Tuesday, June 28, 2016

'He Was A Crook, But He Was Our Crook: The 'Fat Leonard' U.S. Navy Bribery And Fraud Scandal

Christopher P. Canvas at the Defense News offers a piece on the U.S. Navy's 'Fat Leonard' bribery and fraud scandal.

WASHINGTON — The aircraft carrier John C. Stennis swung at anchor in early October 2012 in the harbor at Kota Kinabalu, on the northwest coast of Borneo along the South China Sea. Chinese island-building activities in the nearby Spratly Islands were only just beginning, but the strategic importance of the region was well established. US Navy ships operating with the Seventh Fleet occasionally visited the port, capital of the Malaysian state of Sabah, but this was the first time a warship this large had dropped the hook. It was a major jump, strategically and logistically.
But the US Navy needed help in making the port call happen — US planners were not that familiar with the myriad services and arrangements needed to support the Stennis and the more than 5,000 sailors on board. In to fill the void, as throughout the western Pacific, was Glenn Defense Marine Asia (GDMA), at the time the pre-eminent ship husbanding firm in the region.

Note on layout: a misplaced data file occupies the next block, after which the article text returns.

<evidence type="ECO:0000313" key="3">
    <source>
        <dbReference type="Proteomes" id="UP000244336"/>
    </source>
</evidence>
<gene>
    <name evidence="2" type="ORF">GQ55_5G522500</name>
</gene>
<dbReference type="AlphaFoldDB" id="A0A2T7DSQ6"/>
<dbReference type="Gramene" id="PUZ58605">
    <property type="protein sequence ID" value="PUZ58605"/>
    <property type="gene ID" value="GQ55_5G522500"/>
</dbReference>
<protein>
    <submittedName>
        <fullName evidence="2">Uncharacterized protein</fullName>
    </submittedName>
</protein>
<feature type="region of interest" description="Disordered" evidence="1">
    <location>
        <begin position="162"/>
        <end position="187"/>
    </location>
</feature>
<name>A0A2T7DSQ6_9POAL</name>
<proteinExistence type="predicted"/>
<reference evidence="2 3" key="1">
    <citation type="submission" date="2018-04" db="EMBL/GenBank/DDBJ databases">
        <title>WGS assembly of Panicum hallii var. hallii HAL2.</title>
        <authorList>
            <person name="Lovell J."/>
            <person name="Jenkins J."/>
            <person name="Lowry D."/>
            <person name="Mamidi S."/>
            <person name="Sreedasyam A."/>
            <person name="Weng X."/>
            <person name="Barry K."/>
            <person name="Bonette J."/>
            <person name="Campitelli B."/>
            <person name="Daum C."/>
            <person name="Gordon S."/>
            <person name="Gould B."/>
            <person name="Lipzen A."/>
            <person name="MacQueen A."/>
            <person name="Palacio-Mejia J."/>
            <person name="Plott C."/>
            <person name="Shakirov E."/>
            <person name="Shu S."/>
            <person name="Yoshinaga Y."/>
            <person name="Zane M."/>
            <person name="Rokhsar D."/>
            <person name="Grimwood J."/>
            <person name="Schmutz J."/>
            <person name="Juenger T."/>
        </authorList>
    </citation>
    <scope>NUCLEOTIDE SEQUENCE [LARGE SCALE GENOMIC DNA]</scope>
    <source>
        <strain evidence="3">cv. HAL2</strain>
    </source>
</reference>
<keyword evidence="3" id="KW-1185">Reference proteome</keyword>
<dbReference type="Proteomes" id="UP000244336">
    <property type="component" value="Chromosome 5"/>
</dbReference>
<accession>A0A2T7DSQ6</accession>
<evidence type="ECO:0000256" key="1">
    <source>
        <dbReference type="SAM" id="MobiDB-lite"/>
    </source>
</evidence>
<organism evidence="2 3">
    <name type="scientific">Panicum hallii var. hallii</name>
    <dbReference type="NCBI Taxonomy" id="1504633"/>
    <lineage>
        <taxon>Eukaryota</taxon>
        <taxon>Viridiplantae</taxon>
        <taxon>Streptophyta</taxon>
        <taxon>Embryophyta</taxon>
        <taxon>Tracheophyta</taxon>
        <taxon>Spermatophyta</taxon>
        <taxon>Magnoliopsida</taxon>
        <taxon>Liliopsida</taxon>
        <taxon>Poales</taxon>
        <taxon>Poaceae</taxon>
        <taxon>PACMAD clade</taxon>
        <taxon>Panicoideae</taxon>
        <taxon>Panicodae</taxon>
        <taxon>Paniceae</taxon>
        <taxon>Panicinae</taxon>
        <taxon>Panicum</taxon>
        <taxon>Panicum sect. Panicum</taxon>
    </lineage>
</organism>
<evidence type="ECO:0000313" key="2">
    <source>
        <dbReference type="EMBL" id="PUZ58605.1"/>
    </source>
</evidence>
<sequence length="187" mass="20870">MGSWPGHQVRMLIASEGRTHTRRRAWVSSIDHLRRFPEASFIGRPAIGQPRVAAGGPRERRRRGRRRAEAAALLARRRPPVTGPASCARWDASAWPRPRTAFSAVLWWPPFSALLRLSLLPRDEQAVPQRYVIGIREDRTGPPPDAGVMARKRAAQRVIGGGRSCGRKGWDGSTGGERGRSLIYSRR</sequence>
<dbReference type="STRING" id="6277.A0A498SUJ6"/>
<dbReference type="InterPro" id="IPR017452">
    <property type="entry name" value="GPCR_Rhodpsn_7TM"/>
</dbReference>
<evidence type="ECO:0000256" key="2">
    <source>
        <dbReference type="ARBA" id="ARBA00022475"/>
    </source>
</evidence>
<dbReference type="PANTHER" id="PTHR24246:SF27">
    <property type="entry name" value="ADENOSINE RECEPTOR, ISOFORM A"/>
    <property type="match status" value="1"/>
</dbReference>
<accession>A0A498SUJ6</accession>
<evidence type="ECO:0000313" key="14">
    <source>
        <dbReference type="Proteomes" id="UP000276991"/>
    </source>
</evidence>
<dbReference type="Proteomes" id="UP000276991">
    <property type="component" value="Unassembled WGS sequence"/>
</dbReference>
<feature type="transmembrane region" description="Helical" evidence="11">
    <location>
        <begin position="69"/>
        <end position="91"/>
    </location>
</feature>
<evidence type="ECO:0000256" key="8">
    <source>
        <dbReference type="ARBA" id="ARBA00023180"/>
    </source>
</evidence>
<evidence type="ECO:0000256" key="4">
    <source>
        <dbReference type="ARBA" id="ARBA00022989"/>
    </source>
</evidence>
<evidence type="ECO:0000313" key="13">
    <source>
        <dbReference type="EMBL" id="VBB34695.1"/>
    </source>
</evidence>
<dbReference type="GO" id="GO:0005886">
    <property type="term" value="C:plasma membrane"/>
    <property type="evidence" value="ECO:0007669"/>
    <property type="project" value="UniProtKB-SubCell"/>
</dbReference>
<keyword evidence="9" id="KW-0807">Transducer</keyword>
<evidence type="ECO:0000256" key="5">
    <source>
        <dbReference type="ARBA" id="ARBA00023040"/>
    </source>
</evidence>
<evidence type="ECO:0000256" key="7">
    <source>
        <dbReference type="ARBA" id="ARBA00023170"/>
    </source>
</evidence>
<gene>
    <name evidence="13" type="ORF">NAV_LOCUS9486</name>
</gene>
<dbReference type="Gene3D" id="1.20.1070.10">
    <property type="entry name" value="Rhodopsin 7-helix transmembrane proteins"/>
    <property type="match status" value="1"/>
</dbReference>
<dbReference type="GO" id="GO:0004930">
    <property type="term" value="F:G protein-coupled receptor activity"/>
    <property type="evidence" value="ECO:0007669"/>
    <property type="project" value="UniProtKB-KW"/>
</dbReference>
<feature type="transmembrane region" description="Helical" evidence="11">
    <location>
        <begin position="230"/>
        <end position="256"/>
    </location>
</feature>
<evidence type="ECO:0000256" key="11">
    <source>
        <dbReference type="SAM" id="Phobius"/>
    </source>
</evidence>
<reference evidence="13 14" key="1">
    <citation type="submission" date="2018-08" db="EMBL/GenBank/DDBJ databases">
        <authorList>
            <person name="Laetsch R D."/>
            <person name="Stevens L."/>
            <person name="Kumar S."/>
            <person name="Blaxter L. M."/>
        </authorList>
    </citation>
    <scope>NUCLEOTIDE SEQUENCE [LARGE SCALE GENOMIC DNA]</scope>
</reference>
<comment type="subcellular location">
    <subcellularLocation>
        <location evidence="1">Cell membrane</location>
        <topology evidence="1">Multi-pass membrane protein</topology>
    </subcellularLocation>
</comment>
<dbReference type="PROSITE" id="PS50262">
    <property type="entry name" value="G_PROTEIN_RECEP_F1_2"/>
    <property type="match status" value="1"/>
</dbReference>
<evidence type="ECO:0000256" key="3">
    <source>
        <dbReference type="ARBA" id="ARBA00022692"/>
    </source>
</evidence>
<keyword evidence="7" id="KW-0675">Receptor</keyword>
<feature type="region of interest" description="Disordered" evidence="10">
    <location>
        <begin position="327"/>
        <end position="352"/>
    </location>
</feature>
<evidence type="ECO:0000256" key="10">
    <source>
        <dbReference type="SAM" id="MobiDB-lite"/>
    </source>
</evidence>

In fact, GDMA had pushed US Navy planners to send the Stennis to Kota Kinabalu, where the company controlled most of the port services and stood to make a significant profit. And they had a friend on the staff of Seventh Fleet, Cmdr. Mike Misiewicz, deputy of fleet operations. Misiewicz, in exchange for money and favors, fed GDMA information on upcoming ship visits and in turn, had a voice in where those visits would take place.

GDMA and its chief executive Leonard Glenn Francis — widely known as "Fat Leonard" — are at the center of what is likely the longest-running scandal ever to hit the US Navy. The company, banned in September 2013 from doing any further business with the US, routinely overcharged the Navy by a total of more than $20 million, according to US Justice Department estimates.
You can read the rest of the piece via the below link:


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